Your Dog Is Ruining the Environment
Bad news for pet owners.
Photo: CC0 Public Doman, via
This article originally appeared on VICE UK.
"Oh FFS" is a column where I pick out all the stuff you love most in life and look at how it's destroying the planet. Enjoy!
What is it? Pets.
What's that? Those animals that live in your house and rely on you for sustenance.
Is it recyclable? Probably not?
So how bad is the problem?
Look, we all love pets—yours, especially. Flappy, or whatever the name you've given him, is literally the best pet ever. But is Flappy the best thing ever for the environment? Is little Flappy actually destroying Earth's delicately balanced atmosphere? Unfortunately, he is.
"There are many impacts of pets on the environment," says Gregory Okin, UCLA Geography professor and author of a recent study into the environmental impact of pets. "But they can also carry disease, pollute waterways, and coastal zones through runoff from areas with feces, and have adverse effects on wildlife. They also carry toxoplasmosis, which can be very harmful, especially to people with compromised immune systems. The effect through their food is related to the extent to which they add to general impacts of agriculture on the environment, including but not limited to raising animals."
In fact, little Flappy’s food is the main concern when it comes to environmental devastation—specifically, all those lovely wet chunks of jellied cow fat and pulverized chicken face. According to Gregory’s study, meat eaten by pets creates the equivalent of about 64 million tons of CO2 a year, which has about the same environmental impact as a year's amount of fumes from 13.6 million cars.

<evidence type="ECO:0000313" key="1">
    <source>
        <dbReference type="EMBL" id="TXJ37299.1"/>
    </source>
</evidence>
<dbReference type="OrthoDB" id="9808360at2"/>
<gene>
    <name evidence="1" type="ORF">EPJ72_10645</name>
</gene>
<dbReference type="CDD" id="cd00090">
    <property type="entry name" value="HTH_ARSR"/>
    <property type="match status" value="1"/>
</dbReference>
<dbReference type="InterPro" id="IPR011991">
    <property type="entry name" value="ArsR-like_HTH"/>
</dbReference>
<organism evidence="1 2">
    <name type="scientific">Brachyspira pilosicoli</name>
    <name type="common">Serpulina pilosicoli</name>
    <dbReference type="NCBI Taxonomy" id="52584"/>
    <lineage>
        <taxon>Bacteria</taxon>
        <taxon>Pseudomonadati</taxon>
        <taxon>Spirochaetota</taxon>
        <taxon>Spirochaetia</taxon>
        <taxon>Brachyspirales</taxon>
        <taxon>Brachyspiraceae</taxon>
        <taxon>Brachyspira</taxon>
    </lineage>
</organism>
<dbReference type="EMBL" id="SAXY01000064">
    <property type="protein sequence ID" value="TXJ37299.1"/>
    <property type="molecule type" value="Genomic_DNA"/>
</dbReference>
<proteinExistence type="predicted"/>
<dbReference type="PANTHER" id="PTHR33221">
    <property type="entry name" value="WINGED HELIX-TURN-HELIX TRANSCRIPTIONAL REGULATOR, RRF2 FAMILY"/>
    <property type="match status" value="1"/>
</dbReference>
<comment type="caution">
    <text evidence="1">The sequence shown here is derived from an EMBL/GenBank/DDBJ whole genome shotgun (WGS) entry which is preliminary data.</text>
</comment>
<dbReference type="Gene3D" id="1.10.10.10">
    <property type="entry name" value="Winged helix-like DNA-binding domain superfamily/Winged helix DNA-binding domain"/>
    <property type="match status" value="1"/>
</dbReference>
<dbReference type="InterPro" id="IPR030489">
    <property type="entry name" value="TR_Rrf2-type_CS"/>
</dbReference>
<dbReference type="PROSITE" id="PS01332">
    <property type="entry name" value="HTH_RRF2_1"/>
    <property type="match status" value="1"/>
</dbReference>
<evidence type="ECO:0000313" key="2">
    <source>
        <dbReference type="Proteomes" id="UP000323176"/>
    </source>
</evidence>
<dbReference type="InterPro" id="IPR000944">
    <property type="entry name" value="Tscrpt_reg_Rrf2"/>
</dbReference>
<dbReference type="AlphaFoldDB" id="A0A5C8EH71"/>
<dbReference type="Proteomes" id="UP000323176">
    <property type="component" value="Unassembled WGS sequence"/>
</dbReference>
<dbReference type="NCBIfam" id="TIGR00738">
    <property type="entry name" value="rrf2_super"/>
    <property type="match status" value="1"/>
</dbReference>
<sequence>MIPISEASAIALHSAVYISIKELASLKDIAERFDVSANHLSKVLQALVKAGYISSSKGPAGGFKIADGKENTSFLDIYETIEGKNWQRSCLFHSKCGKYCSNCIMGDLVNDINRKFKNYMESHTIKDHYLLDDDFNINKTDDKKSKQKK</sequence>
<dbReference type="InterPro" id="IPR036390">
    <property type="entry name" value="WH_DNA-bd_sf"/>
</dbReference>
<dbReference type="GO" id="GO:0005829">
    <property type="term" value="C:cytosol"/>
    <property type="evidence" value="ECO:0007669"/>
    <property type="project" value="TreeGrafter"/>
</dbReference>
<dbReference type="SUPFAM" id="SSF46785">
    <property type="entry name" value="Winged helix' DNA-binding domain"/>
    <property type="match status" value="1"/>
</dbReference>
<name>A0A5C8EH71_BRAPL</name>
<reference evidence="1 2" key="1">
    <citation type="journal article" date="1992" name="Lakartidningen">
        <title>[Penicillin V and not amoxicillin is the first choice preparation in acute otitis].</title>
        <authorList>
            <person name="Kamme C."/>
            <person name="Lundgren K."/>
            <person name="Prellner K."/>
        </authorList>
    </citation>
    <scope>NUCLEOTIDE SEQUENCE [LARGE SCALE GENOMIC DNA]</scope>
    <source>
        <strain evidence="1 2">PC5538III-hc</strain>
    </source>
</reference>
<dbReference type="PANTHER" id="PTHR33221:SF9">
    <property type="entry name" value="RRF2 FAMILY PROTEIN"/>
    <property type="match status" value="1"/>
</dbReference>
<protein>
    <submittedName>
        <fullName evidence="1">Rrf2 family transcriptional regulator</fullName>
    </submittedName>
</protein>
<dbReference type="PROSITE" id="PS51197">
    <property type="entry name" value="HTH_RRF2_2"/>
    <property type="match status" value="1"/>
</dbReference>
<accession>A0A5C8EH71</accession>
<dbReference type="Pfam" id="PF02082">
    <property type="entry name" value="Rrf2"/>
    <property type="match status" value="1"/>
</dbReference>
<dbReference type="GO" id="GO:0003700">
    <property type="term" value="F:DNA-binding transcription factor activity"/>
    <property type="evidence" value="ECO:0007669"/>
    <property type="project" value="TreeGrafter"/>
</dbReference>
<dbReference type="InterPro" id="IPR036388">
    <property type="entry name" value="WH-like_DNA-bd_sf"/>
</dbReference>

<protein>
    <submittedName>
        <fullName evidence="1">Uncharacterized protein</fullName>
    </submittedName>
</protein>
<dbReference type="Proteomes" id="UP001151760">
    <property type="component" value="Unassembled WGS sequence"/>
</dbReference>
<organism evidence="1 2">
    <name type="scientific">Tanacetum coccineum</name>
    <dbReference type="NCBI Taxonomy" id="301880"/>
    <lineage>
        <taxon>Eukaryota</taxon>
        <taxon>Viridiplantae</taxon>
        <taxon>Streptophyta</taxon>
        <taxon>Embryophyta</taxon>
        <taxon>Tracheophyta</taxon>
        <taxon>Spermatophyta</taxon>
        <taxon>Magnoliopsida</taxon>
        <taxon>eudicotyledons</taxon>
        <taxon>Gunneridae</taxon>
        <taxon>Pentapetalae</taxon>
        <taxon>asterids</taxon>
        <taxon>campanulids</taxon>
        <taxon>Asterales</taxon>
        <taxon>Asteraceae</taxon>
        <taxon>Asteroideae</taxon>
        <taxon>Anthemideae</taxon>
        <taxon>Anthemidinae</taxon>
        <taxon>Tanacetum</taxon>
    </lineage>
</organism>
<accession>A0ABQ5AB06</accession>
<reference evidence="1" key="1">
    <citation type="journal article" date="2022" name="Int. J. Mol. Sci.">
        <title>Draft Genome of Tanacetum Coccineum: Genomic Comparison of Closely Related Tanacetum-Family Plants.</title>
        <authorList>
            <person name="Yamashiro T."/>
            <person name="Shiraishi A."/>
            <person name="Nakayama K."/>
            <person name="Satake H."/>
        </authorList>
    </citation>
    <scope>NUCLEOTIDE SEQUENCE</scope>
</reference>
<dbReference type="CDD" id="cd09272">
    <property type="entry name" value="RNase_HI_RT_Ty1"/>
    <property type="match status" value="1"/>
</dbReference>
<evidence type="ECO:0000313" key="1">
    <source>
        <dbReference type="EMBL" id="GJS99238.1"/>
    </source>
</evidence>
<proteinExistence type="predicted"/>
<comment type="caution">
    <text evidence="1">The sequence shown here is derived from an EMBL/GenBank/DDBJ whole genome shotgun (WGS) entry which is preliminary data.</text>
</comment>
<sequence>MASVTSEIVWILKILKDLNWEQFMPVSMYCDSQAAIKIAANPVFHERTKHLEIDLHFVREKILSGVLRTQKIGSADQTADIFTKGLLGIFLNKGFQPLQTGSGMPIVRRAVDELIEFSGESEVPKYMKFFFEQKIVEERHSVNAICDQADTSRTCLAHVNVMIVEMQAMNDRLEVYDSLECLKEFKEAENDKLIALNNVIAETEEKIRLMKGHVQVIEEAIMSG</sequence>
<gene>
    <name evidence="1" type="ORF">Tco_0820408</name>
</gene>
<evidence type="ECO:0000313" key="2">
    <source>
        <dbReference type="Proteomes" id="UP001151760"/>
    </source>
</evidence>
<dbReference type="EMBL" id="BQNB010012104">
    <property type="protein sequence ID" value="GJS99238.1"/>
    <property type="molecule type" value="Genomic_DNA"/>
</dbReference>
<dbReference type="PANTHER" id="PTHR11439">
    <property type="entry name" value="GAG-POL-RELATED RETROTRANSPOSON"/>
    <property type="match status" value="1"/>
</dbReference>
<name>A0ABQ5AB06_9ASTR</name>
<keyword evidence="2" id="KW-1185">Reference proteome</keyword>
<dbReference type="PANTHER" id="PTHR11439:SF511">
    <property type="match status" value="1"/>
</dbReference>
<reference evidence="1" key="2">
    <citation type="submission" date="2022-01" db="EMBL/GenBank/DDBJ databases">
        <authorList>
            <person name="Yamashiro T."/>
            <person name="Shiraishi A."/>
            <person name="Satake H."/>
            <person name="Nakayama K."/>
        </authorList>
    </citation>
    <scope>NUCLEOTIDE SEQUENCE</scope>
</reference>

If we put those statistics into human terms, cats and dogs are responsible for up to 30 percent of the environmental impact of meat-eating in America. And let's not forget all that dog shit you have to pick up; in America, pets produce about 5.1 million tons of feces every year—the same amount as 90 million American humans—which also has a huge CO2 output in terms of processing.
So is little Flappy, as adorable as he is, one of the biggest threats currently facing the environment? Yes and no, but mainly yes.
"Basically, I think many people are blind to the fact that pets might have any impact at all," Gregory explains. "People are very aware of choices related to driving, water use, fertilizer pollution and so on, but they are less aware of the impacts that their choice to have a pet—and the choice to have a certain kind of pet—has on the environment."
We shouldn't lump all the blame on dogs and cats because it's also worth considering the impact of, say, fish, or exotic animals like snakes, or any other pet that needs heat, warmth, and light to survive because all of that requires a huge amount of electricity to sustain and therefore will produce a large amount of CO2. Mind you, we can mostly blame dogs and cats. Especially big dogs and cats.
"A large dog who eats a meat-filled diet has a much bigger impact on the environment than a small dog or a cat," Gregory tells me. "And because of their size and meat consumption, bigger dogs have bigger impacts than a hamster or mouse, which are herbivores."
What's the solution?
"One of the most important choices people can make with the pets they have is to feed their pets a less meat-rich diet," Gregory explains. "Dogs are not wolves: They do not need a mostly meat diet. Much of the information that people get about their dogs' needs comes from marketing—from companies trying to sell pet owners more—and more expensive—food for their pets.
"People should talk to their veterinarians about the optimal diet for their animals, and follow those recommendations, not the marketing they see. And people should clean up after their pets. Pet feces is the main way that they spread pathogens."
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